When his boss challenged his integrity, he became angry. Although he was more than 60 years of age, this was only the second time in his whole life that he had displayed anger publicly. His self-control reflected his cultural heritage; during his boyhood, he had been conditioned not to display anger – and to speak with courtesy, if not respect. Proper conduct and social stability were of the ultimate importance.
In his anger, he fiercely and volubly denigrated his boss and the latter’s progenitors, using foul language (but never before, not in public) learned from his employment in Australian factories. While he was venting his disdain, a thought flashed through his mind. It was ‘What are you doing, stupid?’ He ignored it while continuing his tirade. Yet, this message would have prevented him from losing his temper. That he would never allow again!
He had clearly lost his temper on the previous occasion had had become angry. Then, in his twenties, he had held his wife out of the open window of a second-story building, saying gruffly ‘If you want to kill yourself, let me help you.’ From somewhere in his subconscious had then come the warning ‘What are you doing, stupid?’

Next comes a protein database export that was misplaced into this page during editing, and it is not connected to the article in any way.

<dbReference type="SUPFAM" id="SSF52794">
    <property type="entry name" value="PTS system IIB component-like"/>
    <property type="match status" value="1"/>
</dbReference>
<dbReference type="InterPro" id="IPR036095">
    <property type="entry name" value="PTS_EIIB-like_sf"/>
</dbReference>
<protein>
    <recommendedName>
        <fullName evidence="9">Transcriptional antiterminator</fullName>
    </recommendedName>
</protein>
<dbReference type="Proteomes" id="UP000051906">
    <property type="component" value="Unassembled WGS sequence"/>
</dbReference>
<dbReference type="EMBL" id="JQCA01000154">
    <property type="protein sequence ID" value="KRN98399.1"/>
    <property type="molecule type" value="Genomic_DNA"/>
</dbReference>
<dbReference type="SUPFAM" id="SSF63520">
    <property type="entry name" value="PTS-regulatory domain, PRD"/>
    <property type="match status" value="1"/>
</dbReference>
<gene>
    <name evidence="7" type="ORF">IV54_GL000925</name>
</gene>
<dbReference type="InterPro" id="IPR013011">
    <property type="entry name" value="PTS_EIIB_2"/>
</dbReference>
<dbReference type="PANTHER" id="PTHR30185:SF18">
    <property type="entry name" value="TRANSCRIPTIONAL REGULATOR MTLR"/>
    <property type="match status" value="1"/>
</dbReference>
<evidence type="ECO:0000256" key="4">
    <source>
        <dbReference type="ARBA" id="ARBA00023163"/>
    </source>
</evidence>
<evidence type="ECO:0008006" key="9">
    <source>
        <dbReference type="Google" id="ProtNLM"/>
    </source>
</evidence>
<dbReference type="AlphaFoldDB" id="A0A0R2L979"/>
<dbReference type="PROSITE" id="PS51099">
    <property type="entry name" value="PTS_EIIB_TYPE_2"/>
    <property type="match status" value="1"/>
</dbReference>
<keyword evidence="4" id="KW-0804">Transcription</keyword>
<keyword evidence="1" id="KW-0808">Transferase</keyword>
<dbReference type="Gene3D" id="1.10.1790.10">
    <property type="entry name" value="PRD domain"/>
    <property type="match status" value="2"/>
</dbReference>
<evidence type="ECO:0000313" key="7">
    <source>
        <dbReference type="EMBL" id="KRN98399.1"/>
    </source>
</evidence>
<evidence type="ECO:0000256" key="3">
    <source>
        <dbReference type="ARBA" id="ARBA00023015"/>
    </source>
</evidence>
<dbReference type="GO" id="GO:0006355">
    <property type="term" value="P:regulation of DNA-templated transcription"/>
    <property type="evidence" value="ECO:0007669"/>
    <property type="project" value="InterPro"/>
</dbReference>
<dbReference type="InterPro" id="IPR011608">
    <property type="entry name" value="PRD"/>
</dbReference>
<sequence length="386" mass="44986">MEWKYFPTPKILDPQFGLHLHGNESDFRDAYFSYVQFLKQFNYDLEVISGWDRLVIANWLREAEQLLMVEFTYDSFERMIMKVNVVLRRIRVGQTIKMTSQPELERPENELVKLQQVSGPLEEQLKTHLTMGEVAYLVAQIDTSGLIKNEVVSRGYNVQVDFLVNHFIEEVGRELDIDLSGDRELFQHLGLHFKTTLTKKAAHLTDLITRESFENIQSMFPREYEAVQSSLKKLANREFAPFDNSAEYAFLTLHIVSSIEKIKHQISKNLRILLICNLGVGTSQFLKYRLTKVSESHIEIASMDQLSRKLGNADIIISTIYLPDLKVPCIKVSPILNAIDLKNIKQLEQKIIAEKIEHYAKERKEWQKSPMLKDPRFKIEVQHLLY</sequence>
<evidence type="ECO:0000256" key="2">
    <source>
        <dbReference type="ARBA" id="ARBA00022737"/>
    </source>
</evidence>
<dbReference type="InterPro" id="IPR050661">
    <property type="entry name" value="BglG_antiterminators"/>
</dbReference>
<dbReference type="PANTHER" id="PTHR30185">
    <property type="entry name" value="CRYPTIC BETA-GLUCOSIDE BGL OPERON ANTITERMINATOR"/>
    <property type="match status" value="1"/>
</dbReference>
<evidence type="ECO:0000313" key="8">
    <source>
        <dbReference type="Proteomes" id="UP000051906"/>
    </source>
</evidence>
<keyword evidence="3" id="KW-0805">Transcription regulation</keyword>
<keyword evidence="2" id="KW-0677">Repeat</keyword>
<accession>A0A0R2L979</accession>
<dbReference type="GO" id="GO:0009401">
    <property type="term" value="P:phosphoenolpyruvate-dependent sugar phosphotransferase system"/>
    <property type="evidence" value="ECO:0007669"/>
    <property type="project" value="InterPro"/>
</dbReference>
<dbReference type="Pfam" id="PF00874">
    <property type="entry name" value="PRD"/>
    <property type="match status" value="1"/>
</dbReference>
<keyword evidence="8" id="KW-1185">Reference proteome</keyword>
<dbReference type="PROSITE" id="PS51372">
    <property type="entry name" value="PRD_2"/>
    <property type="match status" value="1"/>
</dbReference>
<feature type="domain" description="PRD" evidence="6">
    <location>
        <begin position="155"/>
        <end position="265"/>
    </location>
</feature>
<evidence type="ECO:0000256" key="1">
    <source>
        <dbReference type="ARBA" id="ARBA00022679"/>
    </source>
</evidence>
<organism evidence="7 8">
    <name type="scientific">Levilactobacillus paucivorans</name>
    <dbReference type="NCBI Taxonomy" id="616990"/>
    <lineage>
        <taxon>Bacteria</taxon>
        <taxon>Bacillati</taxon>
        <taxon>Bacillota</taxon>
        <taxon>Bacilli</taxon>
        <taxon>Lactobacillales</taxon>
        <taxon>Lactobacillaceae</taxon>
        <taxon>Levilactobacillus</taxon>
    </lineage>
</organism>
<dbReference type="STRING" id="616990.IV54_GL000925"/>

When the situation had calmed down, there came the realisation to him that he had displayed 3 facets of himself in the ‘Let me help you’ episode – the actor, the observer/questioner, and the watcher/reporter. Without the observer within, could he (as a conscious entity) have been aware of the consequences of his probable (or just likely) action? The watcher/reporter had, of course, to be the one who could see the whole stage.
How complex is the human personality? Are there external influences impinging upon the human mind which affect behaviour as well as thought? If so, what might these be?